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The Uniqueness of Stable Matchings

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  • Clark Simon

    () (University of Edinburgh)

Abstract

This paper analyses conditions on agents' preferences for a unique stable matching in models of two-sided matching with non-transferable utility. The No Crossing Condition (NCC) is sufficient for uniqueness; it is based on the notion that a person's characteristics, for example their personal qualities or their productive capabilities, not only form the basis of their own attraction to the opposite sex but also determine their own preferences. The paper also shows that a weaker condition, alpha-reducibility, is both necessary and sufficient for a population and any of its subpopulations to have a unique stable matching. If preferences are based on utility functions with agents' characteristics as arguments, then the NCC may be easy to verify. The paper explores conditions on utility functions which imply that the NCC is satisfied whatever the distribution of characteristics. The usefulness of this approach is illustrated by two simple models of household formation.

Suggested Citation

  • Clark Simon, 2006. "The Uniqueness of Stable Matchings," The B.E. Journal of Theoretical Economics, De Gruyter, vol. 6(1), pages 1-28, December.
  • Handle: RePEc:bpj:bejtec:v:contributions.6:y:2006:i:1:n:8
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    Cited by:

    1. Kohei Kawamura & József Sákovics, 2014. "Spillovers of Equal Treatment in Wage Offers," Scottish Journal of Political Economy, Scottish Economic Society, pages 487-501.
    2. Legros, Patrick & Newman, Andrew, 2010. "Co-ranking mates: Assortative matching in marriage markets," Economics Letters, Elsevier, vol. 106(3), pages 177-179, March.
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    4. Patrick Legros & Andrew F. Newman, 2007. "Beauty Is a Beast, Frog Is a Prince: Assortative Matching with Nontransferabilities," Econometrica, Econometric Society, pages 1073-1102.
    5. Laurens Cherchye & Thomas Demuynck & Bram De Rock & Frederic Vermeulen, 2017. "Household Consumption When the Marriage Is Stable," American Economic Review, American Economic Association, pages 1507-1534.
    6. Jonathan Heathcote & Kjetil Storesletten & Giovanni L. Violante, 2017. "Optimal Tax Progressivity: An Analytical Framework," The Quarterly Journal of Economics, Oxford University Press, pages 1693-1754.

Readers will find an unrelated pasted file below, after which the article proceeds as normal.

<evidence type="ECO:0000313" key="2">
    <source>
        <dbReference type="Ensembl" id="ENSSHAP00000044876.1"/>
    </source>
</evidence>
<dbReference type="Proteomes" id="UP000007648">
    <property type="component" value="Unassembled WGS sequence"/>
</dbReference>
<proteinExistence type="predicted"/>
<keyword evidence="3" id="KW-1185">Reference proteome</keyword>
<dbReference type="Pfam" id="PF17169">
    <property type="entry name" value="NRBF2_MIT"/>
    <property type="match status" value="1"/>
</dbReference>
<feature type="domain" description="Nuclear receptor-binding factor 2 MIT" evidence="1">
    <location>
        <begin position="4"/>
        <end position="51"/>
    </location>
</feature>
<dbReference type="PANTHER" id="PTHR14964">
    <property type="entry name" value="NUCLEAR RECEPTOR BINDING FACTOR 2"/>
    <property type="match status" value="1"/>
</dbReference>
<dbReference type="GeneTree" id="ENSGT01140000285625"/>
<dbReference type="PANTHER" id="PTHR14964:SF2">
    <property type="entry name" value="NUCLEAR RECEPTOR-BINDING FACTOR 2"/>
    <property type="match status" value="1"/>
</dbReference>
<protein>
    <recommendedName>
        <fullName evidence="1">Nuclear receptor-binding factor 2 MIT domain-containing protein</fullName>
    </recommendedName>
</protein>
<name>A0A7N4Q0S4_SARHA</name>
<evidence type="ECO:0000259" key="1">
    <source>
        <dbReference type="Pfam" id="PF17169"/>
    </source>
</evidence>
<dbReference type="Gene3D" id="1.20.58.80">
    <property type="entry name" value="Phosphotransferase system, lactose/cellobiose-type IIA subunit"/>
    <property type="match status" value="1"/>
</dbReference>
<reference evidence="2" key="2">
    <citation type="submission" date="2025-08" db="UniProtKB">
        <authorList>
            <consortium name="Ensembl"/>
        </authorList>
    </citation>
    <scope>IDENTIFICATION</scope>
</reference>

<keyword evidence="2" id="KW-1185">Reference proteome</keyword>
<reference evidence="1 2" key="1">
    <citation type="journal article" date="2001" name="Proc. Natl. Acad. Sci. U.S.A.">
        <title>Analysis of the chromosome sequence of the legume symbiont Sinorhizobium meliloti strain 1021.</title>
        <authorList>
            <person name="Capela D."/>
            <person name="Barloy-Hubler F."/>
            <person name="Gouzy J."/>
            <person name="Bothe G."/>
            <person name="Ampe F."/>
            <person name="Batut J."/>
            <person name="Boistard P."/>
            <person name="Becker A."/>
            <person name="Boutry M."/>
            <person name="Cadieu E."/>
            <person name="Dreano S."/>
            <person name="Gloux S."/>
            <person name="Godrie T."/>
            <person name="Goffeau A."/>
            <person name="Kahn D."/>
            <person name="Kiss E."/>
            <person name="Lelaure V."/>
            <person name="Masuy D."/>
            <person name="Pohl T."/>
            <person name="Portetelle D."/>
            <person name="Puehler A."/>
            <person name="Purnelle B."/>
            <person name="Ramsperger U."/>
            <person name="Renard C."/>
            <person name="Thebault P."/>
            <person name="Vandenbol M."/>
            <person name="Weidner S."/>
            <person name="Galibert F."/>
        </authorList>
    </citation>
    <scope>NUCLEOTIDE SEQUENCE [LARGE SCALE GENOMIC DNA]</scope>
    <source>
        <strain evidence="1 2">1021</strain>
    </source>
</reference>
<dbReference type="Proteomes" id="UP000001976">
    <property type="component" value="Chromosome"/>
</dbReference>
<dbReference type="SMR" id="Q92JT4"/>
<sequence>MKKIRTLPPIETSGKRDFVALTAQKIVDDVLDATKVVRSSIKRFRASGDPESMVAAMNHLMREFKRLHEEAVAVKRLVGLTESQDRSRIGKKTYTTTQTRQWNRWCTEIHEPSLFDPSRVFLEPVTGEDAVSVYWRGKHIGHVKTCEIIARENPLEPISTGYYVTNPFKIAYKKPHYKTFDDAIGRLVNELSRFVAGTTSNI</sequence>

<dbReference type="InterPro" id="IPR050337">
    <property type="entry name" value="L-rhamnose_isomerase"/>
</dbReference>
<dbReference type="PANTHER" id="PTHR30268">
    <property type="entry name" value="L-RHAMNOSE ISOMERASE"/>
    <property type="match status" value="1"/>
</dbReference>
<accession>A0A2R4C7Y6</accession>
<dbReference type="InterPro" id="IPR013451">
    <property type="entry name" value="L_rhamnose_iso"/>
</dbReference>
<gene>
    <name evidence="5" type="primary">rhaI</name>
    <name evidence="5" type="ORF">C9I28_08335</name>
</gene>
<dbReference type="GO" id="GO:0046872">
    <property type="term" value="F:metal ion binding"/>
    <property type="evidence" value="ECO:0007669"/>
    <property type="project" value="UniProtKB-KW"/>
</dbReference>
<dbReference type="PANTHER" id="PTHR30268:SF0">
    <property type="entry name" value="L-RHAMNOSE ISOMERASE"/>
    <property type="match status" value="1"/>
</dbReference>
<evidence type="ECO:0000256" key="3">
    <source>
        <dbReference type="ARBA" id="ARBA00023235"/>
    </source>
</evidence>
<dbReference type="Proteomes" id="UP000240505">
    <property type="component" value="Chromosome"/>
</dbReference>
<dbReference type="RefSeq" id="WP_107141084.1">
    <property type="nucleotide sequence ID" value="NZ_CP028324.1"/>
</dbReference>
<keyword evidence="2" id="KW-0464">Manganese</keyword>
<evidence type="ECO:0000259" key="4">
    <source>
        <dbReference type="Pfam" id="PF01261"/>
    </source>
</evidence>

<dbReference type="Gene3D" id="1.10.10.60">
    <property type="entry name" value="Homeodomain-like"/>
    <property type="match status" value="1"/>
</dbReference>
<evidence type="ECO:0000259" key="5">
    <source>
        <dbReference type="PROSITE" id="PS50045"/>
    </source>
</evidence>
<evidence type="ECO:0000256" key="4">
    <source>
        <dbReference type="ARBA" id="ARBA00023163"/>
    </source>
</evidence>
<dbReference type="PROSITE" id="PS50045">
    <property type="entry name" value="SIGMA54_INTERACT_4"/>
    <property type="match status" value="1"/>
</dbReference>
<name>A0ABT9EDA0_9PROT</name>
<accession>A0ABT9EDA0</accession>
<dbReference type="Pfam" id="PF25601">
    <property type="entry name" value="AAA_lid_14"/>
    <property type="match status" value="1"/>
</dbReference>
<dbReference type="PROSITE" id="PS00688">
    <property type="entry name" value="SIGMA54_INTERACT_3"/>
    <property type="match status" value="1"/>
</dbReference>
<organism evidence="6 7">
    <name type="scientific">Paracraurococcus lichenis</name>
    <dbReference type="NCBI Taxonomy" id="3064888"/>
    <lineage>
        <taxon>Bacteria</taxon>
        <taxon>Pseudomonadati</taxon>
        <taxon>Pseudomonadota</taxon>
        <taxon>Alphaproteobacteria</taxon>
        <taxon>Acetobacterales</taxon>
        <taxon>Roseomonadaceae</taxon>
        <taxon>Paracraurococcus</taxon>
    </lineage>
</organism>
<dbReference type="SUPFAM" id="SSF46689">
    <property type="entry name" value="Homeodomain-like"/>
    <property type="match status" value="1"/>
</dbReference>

7. Akahoshi, Takashi, 2014. "Singleton core in many-to-one matching problems," Mathematical Social Sciences, Elsevier, vol. 72(C), pages 7-13.
    8. Bilancini, Ennio & Boncinelli, Leonardo, 2013. "Disclosure of information in matching markets with non-transferable utility," Games and Economic Behavior, Elsevier, pages 143-156.
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    10. Patrick Legros & Andrew Newman, 2007. "Beauty is a beast, frog is a prince :assortative matching in a nontransferable world," ULB Institutional Repository 2013/7022, ULB -- Universite Libre de Bruxelles.
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    14. Wang, X. & Agatz, N.A.H. & Erera, A., 2015. "Stable Matching for Dynamic Ride-sharing Systems," ERIM Report Series Research in Management ERS-2015-006-LIS, Erasmus Research Institute of Management (ERIM), ERIM is the joint research institute of the Rotterdam School of Management, Erasmus University and the Erasmus School of Economics (ESE) at Erasmus University Rotterdam.
    15. Nikhil Agarwal, 2015. "An Empirical Model of the Medical Match," American Economic Review, American Economic Association, pages 1939-1978.
    16. Muriel Niederle & Leeat Yariv, 2009. "Decentralized Matching with Aligned Preferences," NBER Working Papers 14840, National Bureau of Economic Research, Inc.
    17. Mario Vozar, 2010. "The Effect of Time in a Multi-Dimensional Marriage Market Model," CERGE-EI Working Papers wp417, The Center for Economic Research and Graduate Education - Economics Institute, Prague.
    18. Flanders, Sam, 2013. "Continuous Matching with Single Peaked Preferences," MPRA Paper 53668, University Library of Munich, Germany.
    19. Bilancini, Ennio & Boncinelli, Leonardo, 2014. "Instrumental cardinal concerns for social status in two-sided matching with non-transferable utility," European Economic Review, Elsevier, vol. 67(C), pages 174-189.
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